6 things to do in Seattle
If you’ve been suffering from Gael García Bernal withdrawal (following the cancellation of Amazon’s streaming series Mozart in the Jungle), I have good news. García Bernal has a plum role in Museo, a Mexican museum-heist movie that takes some pleasurably squirrely, genre-defying turns. This time he’s Juan Nuñez, an aimless slacker from a well-to-do Mexico City family who browbeats his best friend (a poignantly gullible Leonardo Ortizgris) into stealing more than 100 small pre-Columbian artifacts from the National Museum of Anthropology in Mexico City. Based loosely on a real (and notorious) 1985 robbery that made big headlines in Mexico, Museo takes a fascinating look at a crime whose motives even its perpetrators cannot explain. Juan has vague notions of liberating his country’s national heirlooms — but he’d also like to fence them if he can find a buyer. As García Bernal plays him, he’s a mesmerizing, bewildering mix of fierce drive and utter aimlessness — and that’s director Alonso Ruizpalacios’ point. —M.U.
If you go: Northwest Film Forum, Nov. 23-29 ($7-$12)
Bob Woodward: Fear: Trump in the White House
The legendary Washington Post journalist (co-author of All the President’s Men) comes to town to talk about his newest best-seller, Fear: Trump in the White House. Former CIA director and Secretary of Defense Robert Gates once quipped that he wished he had recruited Woodward into the CIA, noting, “His ability to get people to talk about stuff they shouldn’t be talking about is just extraordinary and may be unique.” That certainly seems to be the case in Fear, where his journalist bucket appears to have caught every West Wing leak that has plagued the Trump administration. After Woodward speaks, Crosscut’s Knute “Mossback” Berger will moderate a Q&A with the audience. —M.U.
If you go: Paramount Theatre, Nov. 28 at 7:30 p.m. ($25-$75)
Robert Spalding: Monumental Seattle
The author of The Essential Guide to Touring Washington Wineries turns his attention to the Emerald City in his new book, Monumental Seattle: The Stories Behind the City’s Statues, Memorials and Markers. Spalding, who has lived in Seattle for 15 years, digs up dozens of stories, including those behind the Pioneer Square totem pole (Seattle’s first public monument, stolen from a Tlingit village in Alaska), the Chief Seattle statue at Tilikum Place (which has weathered neglect and misconceived restoration efforts) and the surviving landmarks from the 1909 Alaska-Yukon-Pacific Exposition, including statues of George Washington, railroad magnate James J. Hill and Norwegian composer Edvard Grieg on what’s now the University of Washington campus. In the process, he shines a light on our ever-evolving city’s changing social values and prejudices. —M.U.
If you go: Elliott Bay Book Company, Nov. 28 at 7 p.m. (Free)
National Park poster show
National Park posters have been a tradition since the 1930s and 1940s, when the Works Progress Administration's Federal Art Project commissioned work that would celebrate America’s varied and spectacular wild spaces — and encourage people to get out into them. With the onset of World War II, however, the poster project was abandoned and most were thrown away. It was a lucky happenstance for park (and art) lovers when, in the 1970s, a ranger found one of the old posters and sparked a revival of the form. Not only have the original WPA posters been reproduced for sale, but many artists have created their own series. A project called 59 Parks Print Series has gathered new work by a variety of graphic illustrators, who share their own takes on the classic designs (5 percent of sales go to the National Park Service). The results — on view at the Klondike Gold Rush National Historic Park in Pioneer Square — are gorgeous, prompting both fond memories of park visits past and a longing to return. —B.D.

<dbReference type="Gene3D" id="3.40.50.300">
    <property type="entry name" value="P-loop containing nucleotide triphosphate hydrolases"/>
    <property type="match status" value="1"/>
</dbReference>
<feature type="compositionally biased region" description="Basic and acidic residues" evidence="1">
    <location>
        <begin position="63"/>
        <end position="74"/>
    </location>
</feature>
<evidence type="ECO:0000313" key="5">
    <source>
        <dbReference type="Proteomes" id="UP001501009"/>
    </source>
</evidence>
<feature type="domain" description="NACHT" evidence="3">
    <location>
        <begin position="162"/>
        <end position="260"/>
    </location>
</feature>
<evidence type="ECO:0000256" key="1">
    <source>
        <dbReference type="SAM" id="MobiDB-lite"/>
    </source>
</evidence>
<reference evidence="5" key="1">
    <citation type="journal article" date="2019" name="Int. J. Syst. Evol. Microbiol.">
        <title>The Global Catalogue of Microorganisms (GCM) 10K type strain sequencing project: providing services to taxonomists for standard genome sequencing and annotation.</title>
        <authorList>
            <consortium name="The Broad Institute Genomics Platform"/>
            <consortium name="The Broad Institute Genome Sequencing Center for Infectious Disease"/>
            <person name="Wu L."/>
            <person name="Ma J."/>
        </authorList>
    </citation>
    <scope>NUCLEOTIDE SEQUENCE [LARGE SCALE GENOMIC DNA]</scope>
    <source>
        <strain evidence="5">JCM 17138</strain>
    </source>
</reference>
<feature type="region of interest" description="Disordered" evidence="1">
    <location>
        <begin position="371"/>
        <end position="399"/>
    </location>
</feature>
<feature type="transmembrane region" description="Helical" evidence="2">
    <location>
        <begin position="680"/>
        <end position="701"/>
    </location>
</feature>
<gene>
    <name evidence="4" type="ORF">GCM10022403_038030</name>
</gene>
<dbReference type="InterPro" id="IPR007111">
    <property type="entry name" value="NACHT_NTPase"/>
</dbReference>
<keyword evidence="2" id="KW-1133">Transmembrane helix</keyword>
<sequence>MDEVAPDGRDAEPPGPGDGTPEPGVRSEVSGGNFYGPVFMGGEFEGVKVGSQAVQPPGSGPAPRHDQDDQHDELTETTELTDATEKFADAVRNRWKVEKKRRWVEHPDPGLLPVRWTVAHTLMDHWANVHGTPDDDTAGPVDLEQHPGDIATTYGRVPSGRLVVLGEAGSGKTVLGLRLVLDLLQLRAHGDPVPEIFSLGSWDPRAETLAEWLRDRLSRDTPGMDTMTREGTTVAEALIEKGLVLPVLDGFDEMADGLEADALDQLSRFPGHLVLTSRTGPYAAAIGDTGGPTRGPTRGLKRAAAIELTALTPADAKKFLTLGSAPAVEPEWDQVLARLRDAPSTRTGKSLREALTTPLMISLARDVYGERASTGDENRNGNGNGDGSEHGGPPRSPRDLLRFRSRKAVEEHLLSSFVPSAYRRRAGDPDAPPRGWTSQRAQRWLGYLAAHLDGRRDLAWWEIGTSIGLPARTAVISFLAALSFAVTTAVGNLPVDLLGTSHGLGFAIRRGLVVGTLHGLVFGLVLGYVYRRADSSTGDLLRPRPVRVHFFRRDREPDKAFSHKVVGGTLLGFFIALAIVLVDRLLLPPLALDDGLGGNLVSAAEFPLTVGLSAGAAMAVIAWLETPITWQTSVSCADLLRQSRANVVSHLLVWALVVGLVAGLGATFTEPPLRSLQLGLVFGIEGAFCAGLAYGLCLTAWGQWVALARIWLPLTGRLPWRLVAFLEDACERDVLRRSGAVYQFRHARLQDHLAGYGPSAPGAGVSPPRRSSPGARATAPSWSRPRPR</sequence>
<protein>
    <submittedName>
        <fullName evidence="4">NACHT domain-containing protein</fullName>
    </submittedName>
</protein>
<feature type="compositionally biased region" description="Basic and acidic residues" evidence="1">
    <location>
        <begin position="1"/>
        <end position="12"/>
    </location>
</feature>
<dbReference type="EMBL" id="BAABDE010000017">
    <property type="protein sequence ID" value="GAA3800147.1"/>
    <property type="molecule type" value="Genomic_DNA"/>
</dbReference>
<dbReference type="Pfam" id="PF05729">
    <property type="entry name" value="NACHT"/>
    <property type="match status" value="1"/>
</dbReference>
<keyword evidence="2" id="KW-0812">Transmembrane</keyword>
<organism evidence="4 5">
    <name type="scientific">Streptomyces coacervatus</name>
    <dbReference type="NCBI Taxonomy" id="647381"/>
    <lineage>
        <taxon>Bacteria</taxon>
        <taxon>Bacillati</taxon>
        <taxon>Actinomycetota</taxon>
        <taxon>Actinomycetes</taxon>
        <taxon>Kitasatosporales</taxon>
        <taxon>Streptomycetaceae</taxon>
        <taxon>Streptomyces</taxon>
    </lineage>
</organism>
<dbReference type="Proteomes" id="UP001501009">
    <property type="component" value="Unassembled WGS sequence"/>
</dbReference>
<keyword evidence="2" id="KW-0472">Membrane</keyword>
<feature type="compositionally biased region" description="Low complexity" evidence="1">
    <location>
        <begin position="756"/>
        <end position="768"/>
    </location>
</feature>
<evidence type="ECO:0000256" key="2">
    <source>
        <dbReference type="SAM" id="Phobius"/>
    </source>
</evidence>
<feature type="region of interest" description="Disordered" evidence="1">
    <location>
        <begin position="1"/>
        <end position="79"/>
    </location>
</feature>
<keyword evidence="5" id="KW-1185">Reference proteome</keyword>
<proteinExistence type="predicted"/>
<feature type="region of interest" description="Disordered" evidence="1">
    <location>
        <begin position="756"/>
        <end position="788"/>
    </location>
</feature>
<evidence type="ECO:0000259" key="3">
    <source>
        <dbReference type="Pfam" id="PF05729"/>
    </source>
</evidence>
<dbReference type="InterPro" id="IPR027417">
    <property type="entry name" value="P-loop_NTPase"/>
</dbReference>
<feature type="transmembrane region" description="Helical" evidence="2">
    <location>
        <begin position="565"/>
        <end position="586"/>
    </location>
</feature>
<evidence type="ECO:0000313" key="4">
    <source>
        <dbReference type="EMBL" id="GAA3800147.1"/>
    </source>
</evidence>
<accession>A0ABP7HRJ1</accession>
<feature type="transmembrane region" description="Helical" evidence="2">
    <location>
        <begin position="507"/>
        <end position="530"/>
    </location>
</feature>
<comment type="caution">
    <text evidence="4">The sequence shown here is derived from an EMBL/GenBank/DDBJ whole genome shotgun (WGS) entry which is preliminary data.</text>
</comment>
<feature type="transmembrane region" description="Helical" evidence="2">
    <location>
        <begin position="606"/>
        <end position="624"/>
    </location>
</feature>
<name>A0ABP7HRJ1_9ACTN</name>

If you go: Klondike Gold Rush National Historical Park, through Nov. 29 (Free)
Joseph Parker: Luminous Bodies
Young artists, often fresh from art school, are given the chance to shine in BLUR Gallery, Linda Hodges Gallery’s modest second-floor exhibit space (founded by gallery director Dale Cotton in June 2015). Cotton’s aim is “to show high-quality art that speaks to younger generations.” His emphasis, he says, “usually includes a narrative arc.” There is, indeed, a striking story behind Luminous Bodies, a show of photo-collages by Joseph Parker, who got his BFA from Cornish College of the Arts this year. Parker, who bills himself as “a Queer artist working in mixed media with a concentration on the photographic image,” says his works are “rooted in an ability to express my gender in words.” The results: intricately manipulated, mandalalike acrylic transfers on loosely hung canvases that bristle with ambiguous life. Each one seems to depict a radiant, multivalent body in turmoil that doesn’t know what it wants to be. These many-limbed, male-female composite creatures also allude to Indian mythology and the figure of Shiva, who embodies both male and female characteristics. This is striking work. Let’s hope for more. —M.U.
If you go: Linda Hodges Gallery, through 12/1 (Free)
Lin-Manuel Miranda’s In the Heights
Before he inspired a rabid fan base for a long-dead statesman, Lin-Manuel Miranda (Hamilton, of course) wrote another Tony Award-winning musical about immigrants. In the Heights chronicles three days in the lives of longtime residents striving and surviving in New York City’s heavily Latino Washington Heights neighborhood. As the neighbors, friends, families and lovers work to find their place in the world, it becomes clear how each individual’s choices affect the community at large. While you won’t have to enter a lottery in an attempt to get into the show (as was the case for many Seattleites scrambling to see Hamilton), tickets for In the Heights are already sparse, so pick ‘em up quick. —B.D.
If you go: Seattle Repertory Theatre, Nov. 28 through Dec. 30 ($22-$50)